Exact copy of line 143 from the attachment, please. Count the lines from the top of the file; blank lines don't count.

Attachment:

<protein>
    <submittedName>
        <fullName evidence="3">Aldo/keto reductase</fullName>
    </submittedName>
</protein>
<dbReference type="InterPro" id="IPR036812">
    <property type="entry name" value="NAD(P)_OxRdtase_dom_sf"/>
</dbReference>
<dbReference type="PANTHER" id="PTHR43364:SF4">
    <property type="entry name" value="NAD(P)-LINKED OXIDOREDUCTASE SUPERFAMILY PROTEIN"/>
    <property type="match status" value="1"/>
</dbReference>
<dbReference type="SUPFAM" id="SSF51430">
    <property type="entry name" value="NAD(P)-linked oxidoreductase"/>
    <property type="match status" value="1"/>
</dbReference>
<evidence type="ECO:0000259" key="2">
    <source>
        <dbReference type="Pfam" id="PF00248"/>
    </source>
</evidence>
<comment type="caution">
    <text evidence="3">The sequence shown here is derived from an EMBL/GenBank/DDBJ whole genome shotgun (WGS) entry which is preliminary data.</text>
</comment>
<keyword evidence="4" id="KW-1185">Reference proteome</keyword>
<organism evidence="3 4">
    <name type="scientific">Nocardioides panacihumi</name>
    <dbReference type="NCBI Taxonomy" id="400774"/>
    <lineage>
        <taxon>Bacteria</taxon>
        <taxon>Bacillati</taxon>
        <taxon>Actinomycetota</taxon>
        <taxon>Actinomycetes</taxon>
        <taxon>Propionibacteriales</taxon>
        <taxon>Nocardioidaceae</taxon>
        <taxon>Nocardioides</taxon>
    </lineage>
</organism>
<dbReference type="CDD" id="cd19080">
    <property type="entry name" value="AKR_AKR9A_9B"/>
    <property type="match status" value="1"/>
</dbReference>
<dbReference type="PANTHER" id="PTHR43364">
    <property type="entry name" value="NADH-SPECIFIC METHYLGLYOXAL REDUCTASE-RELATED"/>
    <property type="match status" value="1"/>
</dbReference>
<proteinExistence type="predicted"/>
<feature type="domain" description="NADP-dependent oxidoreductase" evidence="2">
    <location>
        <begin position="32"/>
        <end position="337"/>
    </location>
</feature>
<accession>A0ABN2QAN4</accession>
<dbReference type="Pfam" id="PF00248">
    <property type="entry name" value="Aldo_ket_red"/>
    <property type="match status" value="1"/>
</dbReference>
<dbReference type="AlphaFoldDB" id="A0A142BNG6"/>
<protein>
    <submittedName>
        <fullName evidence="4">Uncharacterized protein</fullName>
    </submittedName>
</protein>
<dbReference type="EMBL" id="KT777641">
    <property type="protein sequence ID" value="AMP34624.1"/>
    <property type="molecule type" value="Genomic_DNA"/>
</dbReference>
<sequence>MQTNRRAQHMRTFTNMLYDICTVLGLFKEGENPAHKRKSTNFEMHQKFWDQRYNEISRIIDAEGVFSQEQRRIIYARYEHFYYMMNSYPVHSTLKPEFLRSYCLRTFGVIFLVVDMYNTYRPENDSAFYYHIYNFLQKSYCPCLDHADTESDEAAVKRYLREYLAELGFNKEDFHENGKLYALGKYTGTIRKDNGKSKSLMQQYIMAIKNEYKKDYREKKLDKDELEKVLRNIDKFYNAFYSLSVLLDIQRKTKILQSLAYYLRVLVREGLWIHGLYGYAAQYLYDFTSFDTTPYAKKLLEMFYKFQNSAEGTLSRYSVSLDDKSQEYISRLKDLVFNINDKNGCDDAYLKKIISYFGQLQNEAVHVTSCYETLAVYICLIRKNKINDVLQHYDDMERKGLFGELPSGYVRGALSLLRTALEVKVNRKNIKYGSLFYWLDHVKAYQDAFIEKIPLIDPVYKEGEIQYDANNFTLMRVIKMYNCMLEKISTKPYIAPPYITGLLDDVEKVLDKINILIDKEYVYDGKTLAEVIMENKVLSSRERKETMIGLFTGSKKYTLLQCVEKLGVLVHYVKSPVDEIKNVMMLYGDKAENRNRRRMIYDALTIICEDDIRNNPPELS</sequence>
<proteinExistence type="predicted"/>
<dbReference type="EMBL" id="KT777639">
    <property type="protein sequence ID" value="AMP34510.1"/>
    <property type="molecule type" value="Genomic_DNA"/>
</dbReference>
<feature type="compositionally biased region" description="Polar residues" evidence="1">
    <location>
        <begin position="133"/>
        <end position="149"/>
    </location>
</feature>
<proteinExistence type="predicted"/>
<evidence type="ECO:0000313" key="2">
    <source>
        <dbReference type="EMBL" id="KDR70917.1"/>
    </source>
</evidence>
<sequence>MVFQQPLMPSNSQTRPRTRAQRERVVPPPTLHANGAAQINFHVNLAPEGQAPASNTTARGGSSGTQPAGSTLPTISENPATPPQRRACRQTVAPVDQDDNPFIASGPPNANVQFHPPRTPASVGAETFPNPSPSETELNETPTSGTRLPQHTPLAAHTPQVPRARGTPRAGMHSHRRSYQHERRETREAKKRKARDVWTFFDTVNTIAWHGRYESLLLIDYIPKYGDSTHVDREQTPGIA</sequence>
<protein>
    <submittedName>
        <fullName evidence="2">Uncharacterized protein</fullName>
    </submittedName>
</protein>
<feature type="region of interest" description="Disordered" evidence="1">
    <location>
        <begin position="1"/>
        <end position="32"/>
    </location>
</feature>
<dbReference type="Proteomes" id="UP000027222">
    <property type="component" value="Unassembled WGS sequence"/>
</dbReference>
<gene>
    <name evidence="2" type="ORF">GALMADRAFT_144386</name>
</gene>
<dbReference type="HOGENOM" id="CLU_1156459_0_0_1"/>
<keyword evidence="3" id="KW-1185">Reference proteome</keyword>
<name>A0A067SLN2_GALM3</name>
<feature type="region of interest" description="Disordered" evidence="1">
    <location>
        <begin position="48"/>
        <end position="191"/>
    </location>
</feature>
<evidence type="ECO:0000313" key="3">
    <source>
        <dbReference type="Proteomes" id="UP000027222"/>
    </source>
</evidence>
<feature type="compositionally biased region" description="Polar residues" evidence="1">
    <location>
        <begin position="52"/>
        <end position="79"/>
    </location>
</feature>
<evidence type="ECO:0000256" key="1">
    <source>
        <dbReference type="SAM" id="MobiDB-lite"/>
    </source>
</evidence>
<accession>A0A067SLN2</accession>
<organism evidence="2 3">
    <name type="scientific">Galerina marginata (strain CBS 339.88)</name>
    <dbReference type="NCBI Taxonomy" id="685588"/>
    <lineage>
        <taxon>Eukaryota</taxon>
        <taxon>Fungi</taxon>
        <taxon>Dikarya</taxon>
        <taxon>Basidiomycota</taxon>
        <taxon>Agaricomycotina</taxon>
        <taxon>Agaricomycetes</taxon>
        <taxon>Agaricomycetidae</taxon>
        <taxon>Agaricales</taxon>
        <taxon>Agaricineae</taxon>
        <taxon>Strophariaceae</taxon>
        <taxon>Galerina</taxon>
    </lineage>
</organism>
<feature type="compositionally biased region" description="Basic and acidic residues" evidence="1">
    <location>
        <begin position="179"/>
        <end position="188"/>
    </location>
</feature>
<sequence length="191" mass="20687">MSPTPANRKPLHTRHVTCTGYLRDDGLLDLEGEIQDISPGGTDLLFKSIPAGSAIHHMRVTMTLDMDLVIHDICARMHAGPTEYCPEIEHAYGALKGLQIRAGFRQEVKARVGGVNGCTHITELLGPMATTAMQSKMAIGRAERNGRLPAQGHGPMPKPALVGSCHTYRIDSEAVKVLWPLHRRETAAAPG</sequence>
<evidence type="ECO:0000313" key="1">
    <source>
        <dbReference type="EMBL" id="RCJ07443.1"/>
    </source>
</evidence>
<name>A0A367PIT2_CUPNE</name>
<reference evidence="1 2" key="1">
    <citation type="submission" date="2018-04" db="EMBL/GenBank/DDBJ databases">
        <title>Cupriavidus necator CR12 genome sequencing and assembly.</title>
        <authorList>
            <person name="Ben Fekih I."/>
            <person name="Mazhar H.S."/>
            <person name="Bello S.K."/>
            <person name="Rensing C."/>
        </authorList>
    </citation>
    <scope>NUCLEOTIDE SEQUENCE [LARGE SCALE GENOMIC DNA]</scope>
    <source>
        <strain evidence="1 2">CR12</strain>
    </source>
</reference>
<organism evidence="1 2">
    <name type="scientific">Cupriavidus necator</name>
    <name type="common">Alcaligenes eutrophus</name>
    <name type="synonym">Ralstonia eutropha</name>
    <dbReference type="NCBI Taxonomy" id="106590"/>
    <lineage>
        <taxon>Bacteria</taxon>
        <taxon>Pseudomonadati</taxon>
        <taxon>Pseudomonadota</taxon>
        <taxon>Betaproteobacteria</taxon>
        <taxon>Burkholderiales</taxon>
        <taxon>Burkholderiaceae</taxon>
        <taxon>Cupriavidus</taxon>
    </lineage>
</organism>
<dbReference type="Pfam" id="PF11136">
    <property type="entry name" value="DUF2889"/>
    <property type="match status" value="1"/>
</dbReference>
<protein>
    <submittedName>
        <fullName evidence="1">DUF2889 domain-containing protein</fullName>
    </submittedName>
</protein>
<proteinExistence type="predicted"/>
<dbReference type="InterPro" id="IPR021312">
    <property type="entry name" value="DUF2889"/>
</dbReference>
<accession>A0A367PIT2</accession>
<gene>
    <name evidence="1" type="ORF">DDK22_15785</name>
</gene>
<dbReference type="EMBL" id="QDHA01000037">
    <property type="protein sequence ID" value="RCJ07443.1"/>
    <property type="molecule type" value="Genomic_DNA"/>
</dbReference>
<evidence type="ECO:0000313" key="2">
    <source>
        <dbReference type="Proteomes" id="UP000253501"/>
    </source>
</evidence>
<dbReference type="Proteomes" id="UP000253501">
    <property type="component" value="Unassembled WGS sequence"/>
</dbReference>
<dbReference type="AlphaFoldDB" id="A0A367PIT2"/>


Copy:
        <taxon>Agaricineae</taxon>